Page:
Origins Of The Censorship Industrial Complex

Michael Shellenberger wrote the report about the origins of the Censorship Industrial Complex that a whistleblower recently revealed.

censorship industrial complex 1

After President Trump was elected and Brexit was approved in the UK, a whistleblower recently came out with paperwork showing the beginnings of the Censorship Industrial Complex.

Alex Gutentag, Matt Taibbi, and Michael Shellenberger wrote the report.

The information was shared on Twitter-X on Tuesday by Michael Shellenberger.

CTIL Files #1: US And UK Military Contractors Created Sweeping Plan For Global Censorship In 2018, New Documents Show

Whistleblower makes trove of new documents available to Public and Racket, showing the birth of the Censorship Industrial Complex in reaction to Brexit and Trump… pic.twitter.com/upfhL2ES05

— Michael Shellenberger (@shellenberger) November 28, 2023

“Hogwarts School of Misinformation”

“SJ called us the ‘Hogwarts school for misinformation and disinformation,’” said the whistleblower. “They were superheroes in their own story. And to that effect you could still find comic books on the CISA site.”

CTIL, the whistleblower… pic.twitter.com/dgr8Rvb7V8

— Michael Shellenberger (@shellenberger) November 28, 2023

Please tune in to @mtaibbi https://t.co/l8I1wD6BJK

— Michael Shellenberger (@shellenberger) November 28, 2023

Regarding the Censorship Industrial Complex’s military roots in the US and the UK, Shellenberger also shared this on Twitter X.

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His Substack page also featured this.

A whistleblower has revealed an incredible new collection of documents that is on par with or more significant than the Facebook and Twitter Files. They discuss the operations of the Cyber Threat Intelligence League, or CTIL, an “anti-disinformation” group whose tactics appear to have been incorporated into several official projects over time, including those of the Department of Homeland Security (DHS). Originally, CTIL was a volunteer project of data scientists and veterans of the defense and intelligence industries.

Key questions not covered in the Twitter and Facebook files are answered in the missing link responses found in the CTI League materials. When taken as a whole, they provide a thorough picture of the emergence of the “anti-disinformation” industry, often known as the Censorship Industrial Complex.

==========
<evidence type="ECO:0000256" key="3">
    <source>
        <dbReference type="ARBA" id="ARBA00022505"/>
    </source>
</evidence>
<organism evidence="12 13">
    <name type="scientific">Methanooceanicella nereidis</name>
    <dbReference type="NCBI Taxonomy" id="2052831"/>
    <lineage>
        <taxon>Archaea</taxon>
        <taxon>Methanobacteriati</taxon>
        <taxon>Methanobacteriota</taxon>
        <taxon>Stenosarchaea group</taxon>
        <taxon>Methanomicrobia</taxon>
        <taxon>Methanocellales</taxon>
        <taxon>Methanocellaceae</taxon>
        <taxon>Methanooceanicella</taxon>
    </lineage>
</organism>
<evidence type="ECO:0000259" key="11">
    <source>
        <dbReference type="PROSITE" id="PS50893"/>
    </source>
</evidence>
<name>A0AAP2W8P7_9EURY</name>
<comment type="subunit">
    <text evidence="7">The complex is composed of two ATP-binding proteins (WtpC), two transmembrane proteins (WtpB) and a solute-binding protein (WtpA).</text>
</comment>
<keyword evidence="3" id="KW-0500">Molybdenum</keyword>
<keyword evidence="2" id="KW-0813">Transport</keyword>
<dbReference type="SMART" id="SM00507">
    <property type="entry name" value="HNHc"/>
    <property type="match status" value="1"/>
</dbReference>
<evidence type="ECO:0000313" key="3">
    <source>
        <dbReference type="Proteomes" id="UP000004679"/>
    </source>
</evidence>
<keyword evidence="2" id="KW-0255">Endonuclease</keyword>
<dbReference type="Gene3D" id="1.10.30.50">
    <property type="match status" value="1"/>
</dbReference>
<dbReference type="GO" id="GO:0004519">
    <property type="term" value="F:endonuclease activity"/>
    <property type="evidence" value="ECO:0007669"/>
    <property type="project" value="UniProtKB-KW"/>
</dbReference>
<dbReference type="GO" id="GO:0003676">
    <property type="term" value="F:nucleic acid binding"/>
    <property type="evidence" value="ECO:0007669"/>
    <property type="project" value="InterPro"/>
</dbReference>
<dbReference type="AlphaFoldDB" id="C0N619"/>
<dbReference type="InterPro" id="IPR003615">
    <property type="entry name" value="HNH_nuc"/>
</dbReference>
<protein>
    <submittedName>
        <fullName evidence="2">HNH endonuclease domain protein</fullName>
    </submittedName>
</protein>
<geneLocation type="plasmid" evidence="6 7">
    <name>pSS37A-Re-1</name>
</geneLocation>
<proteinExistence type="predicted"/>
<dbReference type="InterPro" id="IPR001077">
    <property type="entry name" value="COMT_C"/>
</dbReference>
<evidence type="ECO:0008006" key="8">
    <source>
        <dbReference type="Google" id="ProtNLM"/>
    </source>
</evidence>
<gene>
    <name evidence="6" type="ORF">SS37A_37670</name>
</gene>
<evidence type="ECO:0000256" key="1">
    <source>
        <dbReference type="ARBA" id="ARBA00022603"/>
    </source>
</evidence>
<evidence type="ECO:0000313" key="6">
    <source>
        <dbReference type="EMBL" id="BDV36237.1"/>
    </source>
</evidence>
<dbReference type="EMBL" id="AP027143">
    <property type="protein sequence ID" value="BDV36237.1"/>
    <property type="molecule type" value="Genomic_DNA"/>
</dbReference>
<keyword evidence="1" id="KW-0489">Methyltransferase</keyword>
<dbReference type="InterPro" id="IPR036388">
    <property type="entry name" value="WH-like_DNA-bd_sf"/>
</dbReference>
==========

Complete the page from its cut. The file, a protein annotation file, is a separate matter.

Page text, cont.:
The documents leaked by the whistleblower cover a wide range of topics, including the origins of contemporary digital censorship initiatives, the involvement of intelligence and military forces, collaborations with commercial media and civil society organizations, and the deployment of offensive strategies such as sock puppet accounts.

“Lock your shit down,” explains one document about creating “your spy disguise.”

Another states that censorship attempts “against Americans” must be carried out through commercial partners because the government lacks the “legal authority,” even though similar operations abroad are “typically” carried out by “the CIA and NSA and the Department of Defense.”

The whistleblower claims that in 2017, while she was “in the room” at the Obama White House, a leader of CTI League, a “former” British intelligence officer, gave her instructions to start a counter-disinformation effort in order to prevent a “repeat of 2016.”

The UN plans to control speech online by imposing international laws through organizations like governments and corporations.

The rise of the Censorship Industrial Complex, a network of more than 100 government agencies and nongovernmental organizations that collaborate to push for social media platform censorship and disseminate propaganda about disfavored individuals, has been documented over the past year by Public, Racket, and congressional investigators, and others.

The majority of the censorship has been concentrated at the US Department of Homeland Security’s Cybersecurity and Information Security Agency (CISA), with support from other federal government agencies and funding from the National Science Foundation for the creation of tools for disinformation and censorship.